According to a recent report by the United Nations Office on Drugs and Crime (UNODC), the global production of cocaine has surged to unprecedented levels, largely due to increased demand following the Covid-19 pandemic lockdowns.
The report indicates that coca cultivation increased by 35% between 2021 and 2022 to reach record levels, with new trafficking hubs emerging in West and Central Africa.
International postal services are now being used more frequently by drug traffickers to deliver drugs to consumers, according to the report.
While Europe and North America remain the largest markets for cocaine, followed by South and Central America and the Caribbean, the report suggests that new markets are emerging in Africa and Asia, which could pose a dangerous threat.
The Global Report on Cocaine attributes the production increase to an expansion in the cultivation of coca bushes, as well as improvements in converting coca into powdered cocaine.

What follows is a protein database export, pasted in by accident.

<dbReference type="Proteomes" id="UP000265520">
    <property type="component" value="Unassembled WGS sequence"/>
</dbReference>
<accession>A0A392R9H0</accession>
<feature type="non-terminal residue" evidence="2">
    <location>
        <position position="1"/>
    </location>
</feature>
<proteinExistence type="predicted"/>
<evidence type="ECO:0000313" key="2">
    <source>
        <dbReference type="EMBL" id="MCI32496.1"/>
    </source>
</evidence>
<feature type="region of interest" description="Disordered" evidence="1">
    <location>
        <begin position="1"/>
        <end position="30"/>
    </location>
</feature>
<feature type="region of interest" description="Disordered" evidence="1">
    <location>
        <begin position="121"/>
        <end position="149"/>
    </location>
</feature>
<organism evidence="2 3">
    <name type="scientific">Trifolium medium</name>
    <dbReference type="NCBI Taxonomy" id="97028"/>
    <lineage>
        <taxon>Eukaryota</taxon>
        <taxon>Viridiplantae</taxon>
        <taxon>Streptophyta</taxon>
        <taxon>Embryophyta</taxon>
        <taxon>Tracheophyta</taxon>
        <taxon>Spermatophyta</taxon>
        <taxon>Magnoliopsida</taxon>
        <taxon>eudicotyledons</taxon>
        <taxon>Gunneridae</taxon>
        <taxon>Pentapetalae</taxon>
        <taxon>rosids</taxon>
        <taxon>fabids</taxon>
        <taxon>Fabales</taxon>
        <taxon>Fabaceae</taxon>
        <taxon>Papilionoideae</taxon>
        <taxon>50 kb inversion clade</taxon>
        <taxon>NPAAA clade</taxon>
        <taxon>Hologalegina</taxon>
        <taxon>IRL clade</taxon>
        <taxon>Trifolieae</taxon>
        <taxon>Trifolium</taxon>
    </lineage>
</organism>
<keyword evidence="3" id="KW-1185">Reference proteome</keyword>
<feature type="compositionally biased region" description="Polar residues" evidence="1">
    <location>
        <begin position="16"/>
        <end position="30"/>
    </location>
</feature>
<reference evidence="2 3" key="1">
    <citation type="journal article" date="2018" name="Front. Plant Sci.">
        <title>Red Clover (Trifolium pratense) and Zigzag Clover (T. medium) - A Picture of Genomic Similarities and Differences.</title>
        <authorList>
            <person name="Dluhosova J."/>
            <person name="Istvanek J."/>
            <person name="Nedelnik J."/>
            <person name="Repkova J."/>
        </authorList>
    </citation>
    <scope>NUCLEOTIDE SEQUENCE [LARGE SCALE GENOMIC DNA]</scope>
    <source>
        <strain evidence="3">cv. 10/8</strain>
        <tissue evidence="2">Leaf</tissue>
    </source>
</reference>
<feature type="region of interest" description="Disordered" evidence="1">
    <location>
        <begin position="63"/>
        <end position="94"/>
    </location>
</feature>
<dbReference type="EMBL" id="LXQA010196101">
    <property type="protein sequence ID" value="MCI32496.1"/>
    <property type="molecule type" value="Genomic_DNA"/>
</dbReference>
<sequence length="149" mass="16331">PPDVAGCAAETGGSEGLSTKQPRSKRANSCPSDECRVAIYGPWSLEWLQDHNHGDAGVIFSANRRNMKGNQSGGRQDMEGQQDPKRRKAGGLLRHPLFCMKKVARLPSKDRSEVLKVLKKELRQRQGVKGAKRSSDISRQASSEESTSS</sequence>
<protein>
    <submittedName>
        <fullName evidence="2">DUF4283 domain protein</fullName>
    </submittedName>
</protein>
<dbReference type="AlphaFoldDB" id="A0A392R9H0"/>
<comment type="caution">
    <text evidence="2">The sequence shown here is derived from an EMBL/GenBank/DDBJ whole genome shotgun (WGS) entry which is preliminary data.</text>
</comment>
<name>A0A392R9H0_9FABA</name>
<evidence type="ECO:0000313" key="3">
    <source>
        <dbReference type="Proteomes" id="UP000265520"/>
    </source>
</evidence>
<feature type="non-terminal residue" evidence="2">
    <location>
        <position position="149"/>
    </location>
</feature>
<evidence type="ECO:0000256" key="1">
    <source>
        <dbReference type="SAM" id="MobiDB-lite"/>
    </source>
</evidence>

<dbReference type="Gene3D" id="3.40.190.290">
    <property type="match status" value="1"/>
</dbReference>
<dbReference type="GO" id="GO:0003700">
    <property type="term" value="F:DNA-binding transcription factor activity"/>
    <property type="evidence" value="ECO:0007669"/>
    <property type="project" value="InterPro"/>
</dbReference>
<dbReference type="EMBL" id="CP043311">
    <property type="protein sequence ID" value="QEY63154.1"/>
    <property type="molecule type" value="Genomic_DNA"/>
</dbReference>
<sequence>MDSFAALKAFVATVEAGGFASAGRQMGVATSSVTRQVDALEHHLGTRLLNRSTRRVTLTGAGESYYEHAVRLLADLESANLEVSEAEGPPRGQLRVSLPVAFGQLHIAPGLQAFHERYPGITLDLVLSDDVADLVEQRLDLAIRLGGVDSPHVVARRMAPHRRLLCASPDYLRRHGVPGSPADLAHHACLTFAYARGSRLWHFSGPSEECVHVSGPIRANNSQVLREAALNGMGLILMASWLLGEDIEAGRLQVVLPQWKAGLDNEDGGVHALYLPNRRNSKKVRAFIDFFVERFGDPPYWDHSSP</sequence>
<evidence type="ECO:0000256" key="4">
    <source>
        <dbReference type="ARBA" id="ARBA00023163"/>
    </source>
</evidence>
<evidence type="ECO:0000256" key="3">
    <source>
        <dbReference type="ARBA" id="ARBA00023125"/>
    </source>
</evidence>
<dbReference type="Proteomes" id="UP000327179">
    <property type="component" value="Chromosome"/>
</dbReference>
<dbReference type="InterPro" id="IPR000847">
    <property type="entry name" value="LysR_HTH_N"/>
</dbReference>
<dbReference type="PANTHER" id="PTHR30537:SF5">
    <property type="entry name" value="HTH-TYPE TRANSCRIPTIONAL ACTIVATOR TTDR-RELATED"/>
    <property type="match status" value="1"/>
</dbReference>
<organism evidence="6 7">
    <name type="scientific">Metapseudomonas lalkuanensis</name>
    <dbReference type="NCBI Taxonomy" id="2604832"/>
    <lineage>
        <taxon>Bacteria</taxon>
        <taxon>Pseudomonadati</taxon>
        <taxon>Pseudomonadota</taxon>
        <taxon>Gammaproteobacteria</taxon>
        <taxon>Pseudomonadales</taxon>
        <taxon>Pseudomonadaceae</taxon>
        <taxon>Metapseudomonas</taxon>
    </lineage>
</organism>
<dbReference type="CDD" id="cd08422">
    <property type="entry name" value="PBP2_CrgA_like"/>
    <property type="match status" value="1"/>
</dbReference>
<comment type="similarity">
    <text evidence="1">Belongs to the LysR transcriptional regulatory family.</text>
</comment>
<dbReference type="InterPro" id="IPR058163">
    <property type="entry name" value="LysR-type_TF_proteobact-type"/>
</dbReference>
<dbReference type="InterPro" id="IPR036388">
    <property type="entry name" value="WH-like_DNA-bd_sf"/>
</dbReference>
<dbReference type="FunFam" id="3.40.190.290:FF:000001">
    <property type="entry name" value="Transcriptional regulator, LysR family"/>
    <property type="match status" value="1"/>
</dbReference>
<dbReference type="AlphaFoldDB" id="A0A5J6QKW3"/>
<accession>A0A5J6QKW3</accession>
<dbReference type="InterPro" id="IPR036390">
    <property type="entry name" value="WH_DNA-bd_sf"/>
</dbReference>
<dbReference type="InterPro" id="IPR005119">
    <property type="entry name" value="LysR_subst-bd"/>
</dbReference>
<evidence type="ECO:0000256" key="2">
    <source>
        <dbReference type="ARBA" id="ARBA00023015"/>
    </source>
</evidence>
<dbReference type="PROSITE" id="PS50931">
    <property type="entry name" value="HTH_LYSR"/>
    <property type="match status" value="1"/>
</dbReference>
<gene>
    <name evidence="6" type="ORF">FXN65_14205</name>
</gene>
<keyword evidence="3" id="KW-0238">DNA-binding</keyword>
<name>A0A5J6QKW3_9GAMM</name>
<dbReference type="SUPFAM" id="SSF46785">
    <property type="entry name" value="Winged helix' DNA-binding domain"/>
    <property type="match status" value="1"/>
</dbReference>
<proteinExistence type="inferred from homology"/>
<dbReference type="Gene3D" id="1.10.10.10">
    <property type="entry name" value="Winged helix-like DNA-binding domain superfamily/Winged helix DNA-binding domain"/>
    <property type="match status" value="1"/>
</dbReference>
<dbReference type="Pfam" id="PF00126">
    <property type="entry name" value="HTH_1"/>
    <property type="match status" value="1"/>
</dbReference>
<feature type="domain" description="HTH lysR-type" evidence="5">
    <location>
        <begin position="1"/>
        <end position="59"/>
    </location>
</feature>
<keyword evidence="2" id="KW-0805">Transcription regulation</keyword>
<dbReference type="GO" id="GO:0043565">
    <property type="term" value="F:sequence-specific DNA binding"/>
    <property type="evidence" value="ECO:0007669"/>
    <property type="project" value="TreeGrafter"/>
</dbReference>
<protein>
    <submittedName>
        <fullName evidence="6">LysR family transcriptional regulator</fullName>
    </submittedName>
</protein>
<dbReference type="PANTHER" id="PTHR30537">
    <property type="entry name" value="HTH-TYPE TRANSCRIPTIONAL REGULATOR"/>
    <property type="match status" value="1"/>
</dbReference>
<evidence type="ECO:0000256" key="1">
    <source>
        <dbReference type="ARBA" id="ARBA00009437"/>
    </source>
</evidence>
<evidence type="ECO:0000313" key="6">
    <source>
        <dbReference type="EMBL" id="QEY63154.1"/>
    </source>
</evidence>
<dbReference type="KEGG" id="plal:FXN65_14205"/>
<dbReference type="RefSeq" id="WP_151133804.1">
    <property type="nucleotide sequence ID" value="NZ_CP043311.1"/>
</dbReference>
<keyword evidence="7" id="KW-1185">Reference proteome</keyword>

The report also indicates that seizure data suggest the role of Africa, particularly West and Central Africa, as a transit zone for cocaine on its way to European markets has increased significantly since 2019. The quantity of cocaine seized in Africa and the number of large seizures appear to have reached record levels during 2021.
The Covid-19 pandemic had a disruptive impact on drug markets as international travel was severely restricted, leading to a drop in demand for cocaine.
However, the latest data indicates that this slump had little impact on longer-term trends. As a result, the global supply of cocaine has now reached a record high.
In the UK, the report highlights a significant increase in the number of seizures of cocaine in the "fast parcel and postal modes." While law enforcement interceptions have been on the rise, they have not kept pace with production, according to the report.
Key findings include: